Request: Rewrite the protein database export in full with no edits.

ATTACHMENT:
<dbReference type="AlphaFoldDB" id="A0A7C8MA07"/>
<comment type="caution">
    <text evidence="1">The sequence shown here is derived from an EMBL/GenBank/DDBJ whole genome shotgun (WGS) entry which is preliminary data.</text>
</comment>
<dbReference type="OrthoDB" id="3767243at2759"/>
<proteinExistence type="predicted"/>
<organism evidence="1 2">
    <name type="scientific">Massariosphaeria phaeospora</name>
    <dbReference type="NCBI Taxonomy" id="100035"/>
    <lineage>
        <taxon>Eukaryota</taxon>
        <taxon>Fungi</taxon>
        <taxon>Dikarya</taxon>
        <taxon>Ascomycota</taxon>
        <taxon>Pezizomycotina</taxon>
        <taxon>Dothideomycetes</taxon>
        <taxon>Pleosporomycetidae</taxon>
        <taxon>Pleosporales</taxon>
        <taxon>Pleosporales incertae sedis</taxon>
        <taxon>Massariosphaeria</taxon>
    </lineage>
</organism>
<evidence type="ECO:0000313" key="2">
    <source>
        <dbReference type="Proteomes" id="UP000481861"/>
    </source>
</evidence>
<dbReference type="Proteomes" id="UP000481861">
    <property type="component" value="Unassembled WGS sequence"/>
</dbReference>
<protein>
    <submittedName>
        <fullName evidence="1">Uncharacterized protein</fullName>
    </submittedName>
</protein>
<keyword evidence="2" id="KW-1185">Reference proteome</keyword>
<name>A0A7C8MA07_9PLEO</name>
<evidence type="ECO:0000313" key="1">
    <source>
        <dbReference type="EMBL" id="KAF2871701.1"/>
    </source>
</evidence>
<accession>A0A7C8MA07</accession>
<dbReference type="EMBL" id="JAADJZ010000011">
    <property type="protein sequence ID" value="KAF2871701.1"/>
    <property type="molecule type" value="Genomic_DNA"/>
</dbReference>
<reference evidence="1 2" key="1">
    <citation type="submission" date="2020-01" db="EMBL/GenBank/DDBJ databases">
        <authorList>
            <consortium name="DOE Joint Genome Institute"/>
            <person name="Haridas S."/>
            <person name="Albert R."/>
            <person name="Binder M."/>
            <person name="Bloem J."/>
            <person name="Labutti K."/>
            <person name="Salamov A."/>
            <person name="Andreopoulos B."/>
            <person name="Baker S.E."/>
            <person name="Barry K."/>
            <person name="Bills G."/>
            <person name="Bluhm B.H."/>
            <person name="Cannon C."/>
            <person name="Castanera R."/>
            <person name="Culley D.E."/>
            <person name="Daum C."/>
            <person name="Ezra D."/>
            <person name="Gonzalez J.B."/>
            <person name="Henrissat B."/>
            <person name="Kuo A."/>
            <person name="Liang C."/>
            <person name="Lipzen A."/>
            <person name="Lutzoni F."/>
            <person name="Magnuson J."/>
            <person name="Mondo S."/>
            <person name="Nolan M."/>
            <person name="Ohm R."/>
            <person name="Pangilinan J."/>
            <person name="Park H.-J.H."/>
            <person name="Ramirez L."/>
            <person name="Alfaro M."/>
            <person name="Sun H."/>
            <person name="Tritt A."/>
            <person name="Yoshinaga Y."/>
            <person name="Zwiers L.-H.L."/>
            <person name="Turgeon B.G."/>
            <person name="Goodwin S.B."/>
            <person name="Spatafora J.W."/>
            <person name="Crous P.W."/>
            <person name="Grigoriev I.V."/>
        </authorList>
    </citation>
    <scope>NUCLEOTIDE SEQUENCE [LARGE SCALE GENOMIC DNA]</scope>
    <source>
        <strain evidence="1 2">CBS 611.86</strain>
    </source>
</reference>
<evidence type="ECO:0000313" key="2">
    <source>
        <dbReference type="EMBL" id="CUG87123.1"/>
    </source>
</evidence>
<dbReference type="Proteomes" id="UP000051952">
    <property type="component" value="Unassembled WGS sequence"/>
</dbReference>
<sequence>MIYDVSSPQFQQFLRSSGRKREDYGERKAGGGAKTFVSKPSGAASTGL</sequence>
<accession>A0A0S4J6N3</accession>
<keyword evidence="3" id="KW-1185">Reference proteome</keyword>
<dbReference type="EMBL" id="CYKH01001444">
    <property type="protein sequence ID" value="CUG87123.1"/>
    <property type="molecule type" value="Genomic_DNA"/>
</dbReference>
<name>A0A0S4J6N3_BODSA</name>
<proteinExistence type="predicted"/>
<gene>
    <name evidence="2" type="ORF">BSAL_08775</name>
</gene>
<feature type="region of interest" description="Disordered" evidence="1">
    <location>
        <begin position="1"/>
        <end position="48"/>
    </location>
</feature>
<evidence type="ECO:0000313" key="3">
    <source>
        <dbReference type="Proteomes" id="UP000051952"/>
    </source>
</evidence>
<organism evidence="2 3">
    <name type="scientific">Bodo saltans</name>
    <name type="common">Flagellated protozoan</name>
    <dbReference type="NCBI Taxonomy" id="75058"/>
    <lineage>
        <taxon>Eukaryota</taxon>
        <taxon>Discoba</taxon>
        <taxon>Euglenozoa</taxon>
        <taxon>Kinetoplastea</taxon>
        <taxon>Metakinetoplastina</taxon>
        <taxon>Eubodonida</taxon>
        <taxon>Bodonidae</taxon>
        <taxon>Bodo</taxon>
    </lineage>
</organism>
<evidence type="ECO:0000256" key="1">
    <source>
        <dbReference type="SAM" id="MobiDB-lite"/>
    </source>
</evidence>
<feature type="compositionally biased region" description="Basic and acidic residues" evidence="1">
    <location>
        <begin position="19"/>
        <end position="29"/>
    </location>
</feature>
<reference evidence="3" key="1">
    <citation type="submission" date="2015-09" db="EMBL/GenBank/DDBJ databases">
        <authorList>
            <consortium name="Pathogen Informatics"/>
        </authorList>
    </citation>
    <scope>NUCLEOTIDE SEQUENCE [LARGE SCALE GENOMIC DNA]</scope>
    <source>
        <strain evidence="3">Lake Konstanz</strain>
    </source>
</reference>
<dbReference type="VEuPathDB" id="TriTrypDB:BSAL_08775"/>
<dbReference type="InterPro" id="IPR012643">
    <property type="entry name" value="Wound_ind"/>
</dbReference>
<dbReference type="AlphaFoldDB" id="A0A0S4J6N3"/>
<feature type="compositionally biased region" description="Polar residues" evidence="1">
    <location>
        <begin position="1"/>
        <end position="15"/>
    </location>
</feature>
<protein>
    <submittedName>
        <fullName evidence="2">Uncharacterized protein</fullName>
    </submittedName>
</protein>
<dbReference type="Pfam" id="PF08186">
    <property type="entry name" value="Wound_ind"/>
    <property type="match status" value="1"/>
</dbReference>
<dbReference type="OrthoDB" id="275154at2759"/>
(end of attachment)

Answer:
<dbReference type="AlphaFoldDB" id="A0A7C8MA07"/>
<comment type="caution">
    <text evidence="1">The sequence shown here is derived from an EMBL/GenBank/DDBJ whole genome shotgun (WGS) entry which is preliminary data.</text>
</comment>
<dbReference type="OrthoDB" id="3767243at2759"/>
<proteinExistence type="predicted"/>
<organism evidence="1 2">
    <name type="scientific">Massariosphaeria phaeospora</name>
    <dbReference type="NCBI Taxonomy" id="100035"/>
    <lineage>
        <taxon>Eukaryota</taxon>
        <taxon>Fungi</taxon>
        <taxon>Dikarya</taxon>
        <taxon>Ascomycota</taxon>
        <taxon>Pezizomycotina</taxon>
        <taxon>Dothideomycetes</taxon>
        <taxon>Pleosporomycetidae</taxon>
        <taxon>Pleosporales</taxon>
        <taxon>Pleosporales incertae sedis</taxon>
        <taxon>Massariosphaeria</taxon>
    </lineage>
</organism>
<evidence type="ECO:0000313" key="2">
    <source>
        <dbReference type="Proteomes" id="UP000481861"/>
    </source>
</evidence>
<dbReference type="Proteomes" id="UP000481861">
    <property type="component" value="Unassembled WGS sequence"/>
</dbReference>
<protein>
    <submittedName>
        <fullName evidence="1">Uncharacterized protein</fullName>
    </submittedName>
</protein>
<keyword evidence="2" id="KW-1185">Reference proteome</keyword>
<name>A0A7C8MA07_9PLEO</name>
<evidence type="ECO:0000313" key="1">
    <source>
        <dbReference type="EMBL" id="KAF2871701.1"/>
    </source>
</evidence>
<accession>A0A7C8MA07</accession>
<dbReference type="EMBL" id="JAADJZ010000011">
    <property type="protein sequence ID" value="KAF2871701.1"/>
    <property type="molecule type" value="Genomic_DNA"/>
</dbReference>
<reference evidence="1 2" key="1">
    <citation type="submission" date="2020-01" db="EMBL/GenBank/DDBJ databases">
        <authorList>
            <consortium name="DOE Joint Genome Institute"/>
            <person name="Haridas S."/>
            <person name="Albert R."/>
            <person name="Binder M."/>
            <person name="Bloem J."/>
            <person name="Labutti K."/>
            <person name="Salamov A."/>
            <person name="Andreopoulos B."/>
            <person name="Baker S.E."/>
            <person name="Barry K."/>
            <person name="Bills G."/>
            <person name="Bluhm B.H."/>
            <person name="Cannon C."/>
            <person name="Castanera R."/>
            <person name="Culley D.E."/>
            <person name="Daum C."/>
            <person name="Ezra D."/>
            <person name="Gonzalez J.B."/>
            <person name="Henrissat B."/>
            <person name="Kuo A."/>
            <person name="Liang C."/>
            <person name="Lipzen A."/>
            <person name="Lutzoni F."/>
            <person name="Magnuson J."/>
            <person name="Mondo S."/>
            <person name="Nolan M."/>
            <person name="Ohm R."/>
            <person name="Pangilinan J."/>
            <person name="Park H.-J.H."/>
            <person name="Ramirez L."/>
            <person name="Alfaro M."/>
            <person name="Sun H."/>
            <person name="Tritt A."/>
            <person name="Yoshinaga Y."/>
            <person name="Zwiers L.-H.L."/>
            <person name="Turgeon B.G."/>
            <person name="Goodwin S.B."/>
            <person name="Spatafora J.W."/>
            <person name="Crous P.W."/>
            <person name="Grigoriev I.V."/>
        </authorList>
    </citation>
    <scope>NUCLEOTIDE SEQUENCE [LARGE SCALE GENOMIC DNA]</scope>
    <source>
        <strain evidence="1 2">CBS 611.86</strain>
    </source>
</reference>
<evidence type="ECO:0000313" key="2">
    <source>
        <dbReference type="EMBL" id="CUG87123.1"/>
    </source>
</evidence>
<dbReference type="Proteomes" id="UP000051952">
    <property type="component" value="Unassembled WGS sequence"/>
</dbReference>
<sequence>MIYDVSSPQFQQFLRSSGRKREDYGERKAGGGAKTFVSKPSGAASTGL</sequence>
<accession>A0A0S4J6N3</accession>
<keyword evidence="3" id="KW-1185">Reference proteome</keyword>
<dbReference type="EMBL" id="CYKH01001444">
    <property type="protein sequence ID" value="CUG87123.1"/>
    <property type="molecule type" value="Genomic_DNA"/>
</dbReference>
<name>A0A0S4J6N3_BODSA</name>
<proteinExistence type="predicted"/>
<gene>
    <name evidence="2" type="ORF">BSAL_08775</name>
</gene>
<feature type="region of interest" description="Disordered" evidence="1">
    <location>
        <begin position="1"/>
        <end position="48"/>
    </location>
</feature>
<evidence type="ECO:0000313" key="3">
    <source>
        <dbReference type="Proteomes" id="UP000051952"/>
    </source>
</evidence>
<organism evidence="2 3">
    <name type="scientific">Bodo saltans</name>
    <name type="common">Flagellated protozoan</name>
    <dbReference type="NCBI Taxonomy" id="75058"/>
    <lineage>
        <taxon>Eukaryota</taxon>
        <taxon>Discoba</taxon>
        <taxon>Euglenozoa</taxon>
        <taxon>Kinetoplastea</taxon>
        <taxon>Metakinetoplastina</taxon>
        <taxon>Eubodonida</taxon>
        <taxon>Bodonidae</taxon>
        <taxon>Bodo</taxon>
    </lineage>
</organism>
<evidence type="ECO:0000256" key="1">
    <source>
        <dbReference type="SAM" id="MobiDB-lite"/>
    </source>
</evidence>
<feature type="compositionally biased region" description="Basic and acidic residues" evidence="1">
    <location>
        <begin position="19"/>
        <end position="29"/>
    </location>
</feature>
<reference evidence="3" key="1">
    <citation type="submission" date="2015-09" db="EMBL/GenBank/DDBJ databases">
        <authorList>
            <consortium name="Pathogen Informatics"/>
        </authorList>
    </citation>
    <scope>NUCLEOTIDE SEQUENCE [LARGE SCALE GENOMIC DNA]</scope>
    <source>
        <strain evidence="3">Lake Konstanz</strain>
    </source>
</reference>
<dbReference type="VEuPathDB" id="TriTrypDB:BSAL_08775"/>
<dbReference type="InterPro" id="IPR012643">
    <property type="entry name" value="Wound_ind"/>
</dbReference>
<dbReference type="AlphaFoldDB" id="A0A0S4J6N3"/>
<feature type="compositionally biased region" description="Polar residues" evidence="1">
    <location>
        <begin position="1"/>
        <end position="15"/>
    </location>
</feature>
<protein>
    <submittedName>
        <fullName evidence="2">Uncharacterized protein</fullName>
    </submittedName>
</protein>
<dbReference type="Pfam" id="PF08186">
    <property type="entry name" value="Wound_ind"/>
    <property type="match status" value="1"/>
</dbReference>
<dbReference type="OrthoDB" id="275154at2759"/>